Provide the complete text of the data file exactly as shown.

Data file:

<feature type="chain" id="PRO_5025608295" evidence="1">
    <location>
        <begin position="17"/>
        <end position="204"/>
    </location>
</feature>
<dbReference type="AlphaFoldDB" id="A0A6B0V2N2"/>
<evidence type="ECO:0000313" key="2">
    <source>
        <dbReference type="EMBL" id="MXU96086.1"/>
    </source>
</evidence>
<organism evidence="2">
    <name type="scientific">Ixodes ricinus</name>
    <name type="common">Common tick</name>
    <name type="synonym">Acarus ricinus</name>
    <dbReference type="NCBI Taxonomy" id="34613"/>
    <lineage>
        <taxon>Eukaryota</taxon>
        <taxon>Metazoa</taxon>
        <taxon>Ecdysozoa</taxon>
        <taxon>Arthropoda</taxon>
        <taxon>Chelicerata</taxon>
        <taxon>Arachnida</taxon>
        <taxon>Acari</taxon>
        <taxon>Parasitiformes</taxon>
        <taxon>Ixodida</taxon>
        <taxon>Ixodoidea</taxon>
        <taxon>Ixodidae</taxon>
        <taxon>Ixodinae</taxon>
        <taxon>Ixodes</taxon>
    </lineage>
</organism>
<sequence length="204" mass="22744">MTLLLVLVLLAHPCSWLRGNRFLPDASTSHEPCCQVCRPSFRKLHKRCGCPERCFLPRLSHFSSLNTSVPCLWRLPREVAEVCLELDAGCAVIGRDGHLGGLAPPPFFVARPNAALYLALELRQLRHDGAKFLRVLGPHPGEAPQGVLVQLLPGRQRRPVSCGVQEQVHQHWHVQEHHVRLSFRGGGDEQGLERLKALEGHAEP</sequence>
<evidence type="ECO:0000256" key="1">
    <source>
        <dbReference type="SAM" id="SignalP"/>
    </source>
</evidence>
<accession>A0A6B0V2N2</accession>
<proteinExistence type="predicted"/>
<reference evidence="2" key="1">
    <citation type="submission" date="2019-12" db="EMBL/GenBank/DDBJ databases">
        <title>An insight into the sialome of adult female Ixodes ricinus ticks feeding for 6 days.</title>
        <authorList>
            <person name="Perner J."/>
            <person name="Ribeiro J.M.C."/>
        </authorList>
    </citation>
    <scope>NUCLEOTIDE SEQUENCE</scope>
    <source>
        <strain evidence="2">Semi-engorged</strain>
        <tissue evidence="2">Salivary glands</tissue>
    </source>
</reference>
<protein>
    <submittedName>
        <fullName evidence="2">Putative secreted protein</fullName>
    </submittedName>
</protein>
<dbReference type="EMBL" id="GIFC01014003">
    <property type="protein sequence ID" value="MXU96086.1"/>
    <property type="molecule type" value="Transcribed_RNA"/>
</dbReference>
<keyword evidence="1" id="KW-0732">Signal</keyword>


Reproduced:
<feature type="chain" id="PRO_5025608295" evidence="1">
    <location>
        <begin position="17"/>
        <end position="204"/>
    </location>
</feature>
<dbReference type="AlphaFoldDB" id="A0A6B0V2N2"/>
<evidence type="ECO:0000313" key="2">
    <source>
        <dbReference type="EMBL" id="MXU96086.1"/>
    </source>
</evidence>
<organism evidence="2">
    <name type="scientific">Ixodes ricinus</name>
    <name type="common">Common tick</name>
    <name type="synonym">Acarus ricinus</name>
    <dbReference type="NCBI Taxonomy" id="34613"/>
    <lineage>
        <taxon>Eukaryota</taxon>
        <taxon>Metazoa</taxon>
        <taxon>Ecdysozoa</taxon>
        <taxon>Arthropoda</taxon>
        <taxon>Chelicerata</taxon>
        <taxon>Arachnida</taxon>
        <taxon>Acari</taxon>
        <taxon>Parasitiformes</taxon>
        <taxon>Ixodida</taxon>
        <taxon>Ixodoidea</taxon>
        <taxon>Ixodidae</taxon>
        <taxon>Ixodinae</taxon>
        <taxon>Ixodes</taxon>
    </lineage>
</organism>
<sequence length="204" mass="22744">MTLLLVLVLLAHPCSWLRGNRFLPDASTSHEPCCQVCRPSFRKLHKRCGCPERCFLPRLSHFSSLNTSVPCLWRLPREVAEVCLELDAGCAVIGRDGHLGGLAPPPFFVARPNAALYLALELRQLRHDGAKFLRVLGPHPGEAPQGVLVQLLPGRQRRPVSCGVQEQVHQHWHVQEHHVRLSFRGGGDEQGLERLKALEGHAEP</sequence>
<evidence type="ECO:0000256" key="1">
    <source>
        <dbReference type="SAM" id="SignalP"/>
    </source>
</evidence>
<accession>A0A6B0V2N2</accession>
<proteinExistence type="predicted"/>
<reference evidence="2" key="1">
    <citation type="submission" date="2019-12" db="EMBL/GenBank/DDBJ databases">
        <title>An insight into the sialome of adult female Ixodes ricinus ticks feeding for 6 days.</title>
        <authorList>
            <person name="Perner J."/>
            <person name="Ribeiro J.M.C."/>
        </authorList>
    </citation>
    <scope>NUCLEOTIDE SEQUENCE</scope>
    <source>
        <strain evidence="2">Semi-engorged</strain>
        <tissue evidence="2">Salivary glands</tissue>
    </source>
</reference>
<protein>
    <submittedName>
        <fullName evidence="2">Putative secreted protein</fullName>
    </submittedName>
</protein>
<dbReference type="EMBL" id="GIFC01014003">
    <property type="protein sequence ID" value="MXU96086.1"/>
    <property type="molecule type" value="Transcribed_RNA"/>
</dbReference>
<keyword evidence="1" id="KW-0732">Signal</keyword>